Plasmatronics, Inc. A company founded by Dr. Alan E. Hill in the late 70's and based in Albuquerque, New Mexico, USA. Introduced the Hill Plasmatronics loudspeaker in 1979 but that was a rather remarkable hybrid dynamic/plasma loudspeaker system that stood out at the time for being not only the most expensive loudspeaker available at 8000 USD when introduced (and rising to 16500 when the production run ended in 1996), but also the most expensive to run, but the plasma midrange/tweeter required helium to minimise ozone generation, it does not completely prevent it but kept is at below photocopier levels. It should be noted that helium is a noble gas and thus a finite resource, and the Plasmatronics speaker went through a bottle for every 300 hours it ran. Plasma drivers were not a new concept at the time this speaker was introduced but rather the Plasmatronics speaker is more refined variant than anything that went before it, the plasma tweeter handled anything above 700 Hz while a 4" midrange driver and a 12" bass woofer handled anything below it, this is slightly unusual in that while a similar arrangement is often used with electrostatic speakers, they are usually cut around the 100 Hz mark or so, leaving the dynamic woofer to handle bass only and it is this cutting point that lead to most of the complaints of the Plasmatronics sound, the sonic difference between the plasma tweeter and the woofer in the midrange was quite startling. Nota bene 700Hz is a practical limit, rather than a theoretical one and is considerably lower than older plasma tweeter could do, in theory a plasma transducer can go below 20 Hz but the required energy expenditure makes it an impractical position. The grapevine has it that only around 60 were built during its lifetime but the company was kept going by manufacturing lasers for the science industry and for medical applications. It appears to have been sold by Mr. Hill in the mid 90’s and is still out there under a slightly different name functioning as a laser service company. Last we heard of Dr. Hill he was moaning to the USA press at the lack of available funding for scientific research, but appears to have disappeared since.
Platinium Audio Ltd. High end loudspeaker manufacturer founded in 1994 and based in Bedford, New Hampshire, USA but after 1996 located in Manchester in the same state. Originally started by British speaker designer Phil Jones and audio veteran Mike Pickering but Mr. Jones left in late 1997 and the company was run solely by Mr. Pickering from then on. Initially made primarily small speakers that utilised metal woofers similar to the products Mr. Jones had designed for Acoustic Energy (AE) but the company became best known for a huge horn loudspeaker called "Air Pulse 3.1" but that was at the time the worlds most expensive loudspeaker. All contact with the company was lost in 1999 and Mr. Jones now runs American Acoustic Development.Spares & service : Aforementioned AAD (link above) does provide support for models made by PA including rebuilding of drivers and even building new driver units in necessary (that excludes the Air-Pulse), you can also contact Soundscape AV in California for service.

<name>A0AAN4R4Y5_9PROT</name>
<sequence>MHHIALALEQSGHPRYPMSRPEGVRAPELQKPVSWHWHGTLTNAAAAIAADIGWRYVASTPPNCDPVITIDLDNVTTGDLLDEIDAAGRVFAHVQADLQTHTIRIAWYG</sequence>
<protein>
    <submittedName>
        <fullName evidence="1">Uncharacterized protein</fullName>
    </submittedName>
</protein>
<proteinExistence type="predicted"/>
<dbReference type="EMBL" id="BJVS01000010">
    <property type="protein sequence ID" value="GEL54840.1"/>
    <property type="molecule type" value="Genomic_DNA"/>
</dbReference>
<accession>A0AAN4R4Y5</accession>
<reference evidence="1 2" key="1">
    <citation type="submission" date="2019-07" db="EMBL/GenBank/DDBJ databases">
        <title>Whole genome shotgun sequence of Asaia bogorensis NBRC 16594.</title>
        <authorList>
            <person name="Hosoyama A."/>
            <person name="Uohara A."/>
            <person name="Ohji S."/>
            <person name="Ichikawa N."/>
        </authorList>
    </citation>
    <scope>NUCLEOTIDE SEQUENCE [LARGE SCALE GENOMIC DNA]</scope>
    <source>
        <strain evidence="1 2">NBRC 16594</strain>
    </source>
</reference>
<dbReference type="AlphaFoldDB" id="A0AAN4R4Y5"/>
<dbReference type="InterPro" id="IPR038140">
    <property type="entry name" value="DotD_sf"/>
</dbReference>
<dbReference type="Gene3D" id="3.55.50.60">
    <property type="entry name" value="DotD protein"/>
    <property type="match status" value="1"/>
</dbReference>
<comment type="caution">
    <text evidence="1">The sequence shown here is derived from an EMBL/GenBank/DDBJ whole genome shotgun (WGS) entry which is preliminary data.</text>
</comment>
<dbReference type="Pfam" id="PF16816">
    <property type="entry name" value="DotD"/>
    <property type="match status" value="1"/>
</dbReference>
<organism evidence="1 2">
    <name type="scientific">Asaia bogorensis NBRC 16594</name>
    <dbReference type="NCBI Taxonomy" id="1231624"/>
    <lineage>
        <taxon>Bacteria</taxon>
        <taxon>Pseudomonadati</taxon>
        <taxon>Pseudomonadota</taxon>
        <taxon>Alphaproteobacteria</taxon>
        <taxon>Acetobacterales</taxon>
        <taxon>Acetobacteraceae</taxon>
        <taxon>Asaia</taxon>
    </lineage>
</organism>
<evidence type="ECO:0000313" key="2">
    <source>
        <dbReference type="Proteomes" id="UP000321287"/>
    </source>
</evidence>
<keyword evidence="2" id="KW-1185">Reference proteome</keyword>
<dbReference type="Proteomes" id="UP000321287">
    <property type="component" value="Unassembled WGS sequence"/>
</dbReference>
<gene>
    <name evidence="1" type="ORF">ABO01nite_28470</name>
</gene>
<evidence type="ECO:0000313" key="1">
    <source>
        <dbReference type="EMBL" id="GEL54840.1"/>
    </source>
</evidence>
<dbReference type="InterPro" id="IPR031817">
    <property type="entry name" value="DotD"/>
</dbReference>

PrinzSound A trademark used by UK retail chain Dixons to brand Asian sourced low end consumer electronics, a large portion of those appear to have been sourced from Weltron. The company started using the mark in 1971 and more or less phased out its usage in the late 80's, the actual trademark is Prinz BTW, but I have never seen it used as other than PrinzSound.
Project Electronics A manufacturer of amplification sold under the Project/One brand, started out in 1974 and was located in Oak Brook, Illinois, USA, changed its name to Playback, Inc. in 1978 and went bankrupt in 1981. Somewhere along the line the company also introduced a number of turntable models but it is believed that they were not actually made by the company but rather came from an OEM.
Pyle Industries Inc. Loudspeaker manufacturer based in Huntingdon, Indiana, USA. Originally founded Francis Lester Pyle (1912 – 2001) in 1973 but incorporated in 1976, but Frank Pyle had prior to that been the owner of Utah American Corporation and worked for a large number of radio manufacturers since the 1930´s. Mr. Pyle retired as CEO of the corporation in 1986 but continued to work as a consultant for years afterwards. While Pyle both made standard drivers and acted as an OEM for larger clients like Klipsch it also was the source of drivers for many of the smaller American producers of musical instrument amplification, it appeares to be more willing to make small production runs of modified speakers than the better known manufacturers.